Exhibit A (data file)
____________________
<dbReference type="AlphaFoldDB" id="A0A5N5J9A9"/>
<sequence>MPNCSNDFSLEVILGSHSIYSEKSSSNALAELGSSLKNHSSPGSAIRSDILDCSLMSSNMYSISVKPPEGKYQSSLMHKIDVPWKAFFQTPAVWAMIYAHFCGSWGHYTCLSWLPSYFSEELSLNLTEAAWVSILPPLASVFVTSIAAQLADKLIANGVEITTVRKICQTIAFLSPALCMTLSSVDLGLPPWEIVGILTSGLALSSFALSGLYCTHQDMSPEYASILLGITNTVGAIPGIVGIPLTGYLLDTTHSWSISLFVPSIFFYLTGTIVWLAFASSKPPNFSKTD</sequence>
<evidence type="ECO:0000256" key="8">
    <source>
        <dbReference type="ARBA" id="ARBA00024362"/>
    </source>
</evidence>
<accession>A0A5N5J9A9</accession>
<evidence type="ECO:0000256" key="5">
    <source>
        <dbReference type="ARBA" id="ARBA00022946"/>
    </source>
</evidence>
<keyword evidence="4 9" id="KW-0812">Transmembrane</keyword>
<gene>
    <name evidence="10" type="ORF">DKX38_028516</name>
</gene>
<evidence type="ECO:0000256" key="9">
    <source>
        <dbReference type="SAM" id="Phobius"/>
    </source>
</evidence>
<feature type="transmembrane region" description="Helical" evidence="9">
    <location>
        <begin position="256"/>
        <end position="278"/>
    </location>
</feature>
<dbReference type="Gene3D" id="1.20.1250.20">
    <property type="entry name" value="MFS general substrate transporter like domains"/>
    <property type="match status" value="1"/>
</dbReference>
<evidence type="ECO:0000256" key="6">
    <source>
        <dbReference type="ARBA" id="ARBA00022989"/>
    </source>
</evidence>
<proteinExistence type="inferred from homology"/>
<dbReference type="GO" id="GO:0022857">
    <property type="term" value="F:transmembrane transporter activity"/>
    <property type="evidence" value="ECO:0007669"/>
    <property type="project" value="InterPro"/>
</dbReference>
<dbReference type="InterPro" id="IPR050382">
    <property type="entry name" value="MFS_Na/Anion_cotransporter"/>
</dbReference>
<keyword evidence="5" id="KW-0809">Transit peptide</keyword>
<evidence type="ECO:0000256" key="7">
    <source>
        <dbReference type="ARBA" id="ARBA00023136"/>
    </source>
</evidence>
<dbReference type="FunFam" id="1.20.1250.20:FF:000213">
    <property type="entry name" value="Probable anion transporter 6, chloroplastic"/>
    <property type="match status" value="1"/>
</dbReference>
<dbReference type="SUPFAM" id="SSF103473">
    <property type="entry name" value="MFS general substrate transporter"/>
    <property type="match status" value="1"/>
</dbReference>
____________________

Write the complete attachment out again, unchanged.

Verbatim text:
<dbReference type="AlphaFoldDB" id="A0A5N5J9A9"/>
<sequence>MPNCSNDFSLEVILGSHSIYSEKSSSNALAELGSSLKNHSSPGSAIRSDILDCSLMSSNMYSISVKPPEGKYQSSLMHKIDVPWKAFFQTPAVWAMIYAHFCGSWGHYTCLSWLPSYFSEELSLNLTEAAWVSILPPLASVFVTSIAAQLADKLIANGVEITTVRKICQTIAFLSPALCMTLSSVDLGLPPWEIVGILTSGLALSSFALSGLYCTHQDMSPEYASILLGITNTVGAIPGIVGIPLTGYLLDTTHSWSISLFVPSIFFYLTGTIVWLAFASSKPPNFSKTD</sequence>
<evidence type="ECO:0000256" key="8">
    <source>
        <dbReference type="ARBA" id="ARBA00024362"/>
    </source>
</evidence>
<accession>A0A5N5J9A9</accession>
<evidence type="ECO:0000256" key="5">
    <source>
        <dbReference type="ARBA" id="ARBA00022946"/>
    </source>
</evidence>
<keyword evidence="4 9" id="KW-0812">Transmembrane</keyword>
<gene>
    <name evidence="10" type="ORF">DKX38_028516</name>
</gene>
<evidence type="ECO:0000256" key="9">
    <source>
        <dbReference type="SAM" id="Phobius"/>
    </source>
</evidence>
<feature type="transmembrane region" description="Helical" evidence="9">
    <location>
        <begin position="256"/>
        <end position="278"/>
    </location>
</feature>
<dbReference type="Gene3D" id="1.20.1250.20">
    <property type="entry name" value="MFS general substrate transporter like domains"/>
    <property type="match status" value="1"/>
</dbReference>
<evidence type="ECO:0000256" key="6">
    <source>
        <dbReference type="ARBA" id="ARBA00022989"/>
    </source>
</evidence>
<proteinExistence type="inferred from homology"/>
<dbReference type="GO" id="GO:0022857">
    <property type="term" value="F:transmembrane transporter activity"/>
    <property type="evidence" value="ECO:0007669"/>
    <property type="project" value="InterPro"/>
</dbReference>
<dbReference type="InterPro" id="IPR050382">
    <property type="entry name" value="MFS_Na/Anion_cotransporter"/>
</dbReference>
<keyword evidence="5" id="KW-0809">Transit peptide</keyword>
<evidence type="ECO:0000256" key="7">
    <source>
        <dbReference type="ARBA" id="ARBA00023136"/>
    </source>
</evidence>
<dbReference type="FunFam" id="1.20.1250.20:FF:000213">
    <property type="entry name" value="Probable anion transporter 6, chloroplastic"/>
    <property type="match status" value="1"/>
</dbReference>
<dbReference type="SUPFAM" id="SSF103473">
    <property type="entry name" value="MFS general substrate transporter"/>
    <property type="match status" value="1"/>
</dbReference>